• 0 avatar
            DenverMike

            I only wish I was smart enough to come up with this on my own! I got it from reading the Ozzie Caradvice. But there is no previous 70 series . It’s the same platform and generation since 1984.it predates ANCAP but there were crash standards back then, as primative as they were.

          • 0 avatar
            grinchsmate

            So you have no evidence.

      • 0 avatar
        RobertRyan

        @ Big Al from Oz,
        Toyota are thinking of upgrading the L70 too Twin Turbo Diesel Spec,then tweaking the engine. L70 is actually selling very well.

    • 0 avatar
      Notmyname

      Your ideas makes too much sense and is too smart for it to actually happen.
      I actually wish they would, I would totally drive a Camry “coupe utility”

      • 0 avatar
        Big Al from Oz

        Kenmore,
        Please excuse my abruptness. I put forward the Landcruiser option as it is developed and a globally respected vehicle. On other words, why waste money developing a product when one exists that will take on FCA with the up and coming Wrangler pickup as a bonus.

    • 0 avatar
      Kenmore

      “Simple solution: A car-based pickup.”

      I like that idea. Only a double-digit Ozzie could have been inspired to recommend a BOF diesel V-8 offroader in response.

      Where’s the Santa Cruz? Maybe the other OEMs are waiting to see how that does should it ever materialize.

  • avatar
    Zackman

    “Toyota remains a cautious company, but that caution could see it lose its sales lead.”

    Good. Who cares?

  • avatar
    Lou_BC

    “Toyota remains a cautious company, but that caution could see it lose its sales lead.”

    That comment is based upon the assumption that chasing sales volume is Toyota’s number one priority.

    Toyota is cautious. They are focused upon sustained profitability.

    We have seen what happens when one focus’s upon #1 sales volume, i.e. “Old” GM and Volkswagen.

    • 0 avatar
      bd2

      Toyota already chased sales volume – which is why they encountered problems some years back.

      Toyota’s “truck problem” is nothing compared to the likes of Hyundai/Kia or Honda/Acura.

      Toyota has a more expansive truck/SUV/CUV lineup than any import brand.

      Their problem is too much capacity now tied up in the Corolla and Camry and not being able to produce more of certain trucks and crossover models.

  • avatar
    CombiCoupe99

    I just paid 12K for a 14 year old Tacoma (the small one – the one they tell us we don’t want).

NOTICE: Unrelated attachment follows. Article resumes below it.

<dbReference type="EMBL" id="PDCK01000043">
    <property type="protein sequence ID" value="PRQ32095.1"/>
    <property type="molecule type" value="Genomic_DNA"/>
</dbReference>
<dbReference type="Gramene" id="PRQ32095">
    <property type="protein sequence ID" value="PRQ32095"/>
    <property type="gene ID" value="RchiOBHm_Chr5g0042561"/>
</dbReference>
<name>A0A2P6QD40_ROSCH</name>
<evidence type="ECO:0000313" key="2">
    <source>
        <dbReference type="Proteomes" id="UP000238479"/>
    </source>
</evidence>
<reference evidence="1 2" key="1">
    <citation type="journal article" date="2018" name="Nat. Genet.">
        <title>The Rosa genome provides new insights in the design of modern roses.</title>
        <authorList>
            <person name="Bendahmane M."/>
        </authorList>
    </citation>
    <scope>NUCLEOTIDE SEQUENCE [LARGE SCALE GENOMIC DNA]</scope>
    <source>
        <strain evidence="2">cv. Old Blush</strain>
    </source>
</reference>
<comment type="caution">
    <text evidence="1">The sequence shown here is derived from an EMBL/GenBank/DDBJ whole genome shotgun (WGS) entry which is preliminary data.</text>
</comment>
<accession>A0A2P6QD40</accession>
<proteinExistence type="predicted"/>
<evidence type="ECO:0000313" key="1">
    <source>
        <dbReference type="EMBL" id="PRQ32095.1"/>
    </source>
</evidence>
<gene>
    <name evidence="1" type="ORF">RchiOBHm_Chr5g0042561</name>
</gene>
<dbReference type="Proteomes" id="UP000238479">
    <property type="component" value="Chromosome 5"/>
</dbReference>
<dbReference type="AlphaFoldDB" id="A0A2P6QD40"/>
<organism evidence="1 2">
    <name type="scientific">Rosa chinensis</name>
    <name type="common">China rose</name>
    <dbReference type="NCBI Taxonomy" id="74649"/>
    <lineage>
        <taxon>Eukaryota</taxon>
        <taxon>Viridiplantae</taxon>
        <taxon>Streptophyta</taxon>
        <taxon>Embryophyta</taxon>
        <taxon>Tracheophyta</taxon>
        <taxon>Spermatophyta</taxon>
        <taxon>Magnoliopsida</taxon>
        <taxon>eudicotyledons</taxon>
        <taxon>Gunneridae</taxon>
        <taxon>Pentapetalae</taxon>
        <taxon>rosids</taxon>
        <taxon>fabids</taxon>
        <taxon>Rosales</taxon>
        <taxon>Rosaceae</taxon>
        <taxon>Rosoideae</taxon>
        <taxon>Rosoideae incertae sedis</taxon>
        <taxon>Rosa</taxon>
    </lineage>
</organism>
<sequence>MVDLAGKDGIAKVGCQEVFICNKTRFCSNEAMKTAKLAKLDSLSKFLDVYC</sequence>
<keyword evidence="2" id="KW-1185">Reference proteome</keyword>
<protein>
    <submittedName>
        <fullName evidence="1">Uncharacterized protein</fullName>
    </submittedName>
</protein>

Someone – somewhere – please give us a small truck again…

    • 0 avatar
      Zackman

      “I just paid 12K for a 14 year old Tacoma”

      Boy, they sure saw you coming! Better you than me.

      • 0 avatar
        Carlson Fan

        I was thinking the same thing. I owned a Toy truck for 11 years. Good trucks, but really not that special IMO to command the prices they do used. I bought a brand new one because it made much more sense financially than paying top dollar for someone’s used POS. I looked at enough of those.

  • avatar
    matt3319

    Years ago with the almost death of midsize trucks like the Ranger and Dakota, truck buyers where buying bigger full size trucks because most of them actually used them. Then it seemed things changed over the years. Look at Jeep Wranglers. I bet 70-80% of those jacked up Wranglers never go off road. It’s a status symbol. Midsizers are. Ow the same thing. I owned a 2013 Toyota double cab Prerunner. Awesome truck but I wS never going to go off-road. I did use its bed for household chores and nothing more.

    I’m happy to see the growth of the midsize truck again. My first ever truck was a ’92 GMC Sonoma regular cab. Decent truck for $8K new. I’ve also owned a ’01 Ford Ranger Edge regular cab with the 4.0L V6 and manual 5 speed. It was yellow and a fun truck.

    I have owned 4 full size truck that I used for work. That’s the purpose of most full size trucks.

    Toyota has a great problem. Do what they need to do and keep that historically high resale at the same time.

  • avatar
    oldowl

    Honda Ridgeline,, 2017. Maybe I won’t buy one, but I certainly won’t buy any other.

  • avatar
    frozenman

    Hey GM, this Tacoma is what a proper ‘off road recreational truck’ is supposed to look like, right out of the box. Building ‘old man’ trucks may be profitable but it doesn’t give you any cred where it counts.

  • avatar
    Tumbling-Dice

    “Cars. They still make ’em, don’t they?”

    Still going all-in with this crap, I see.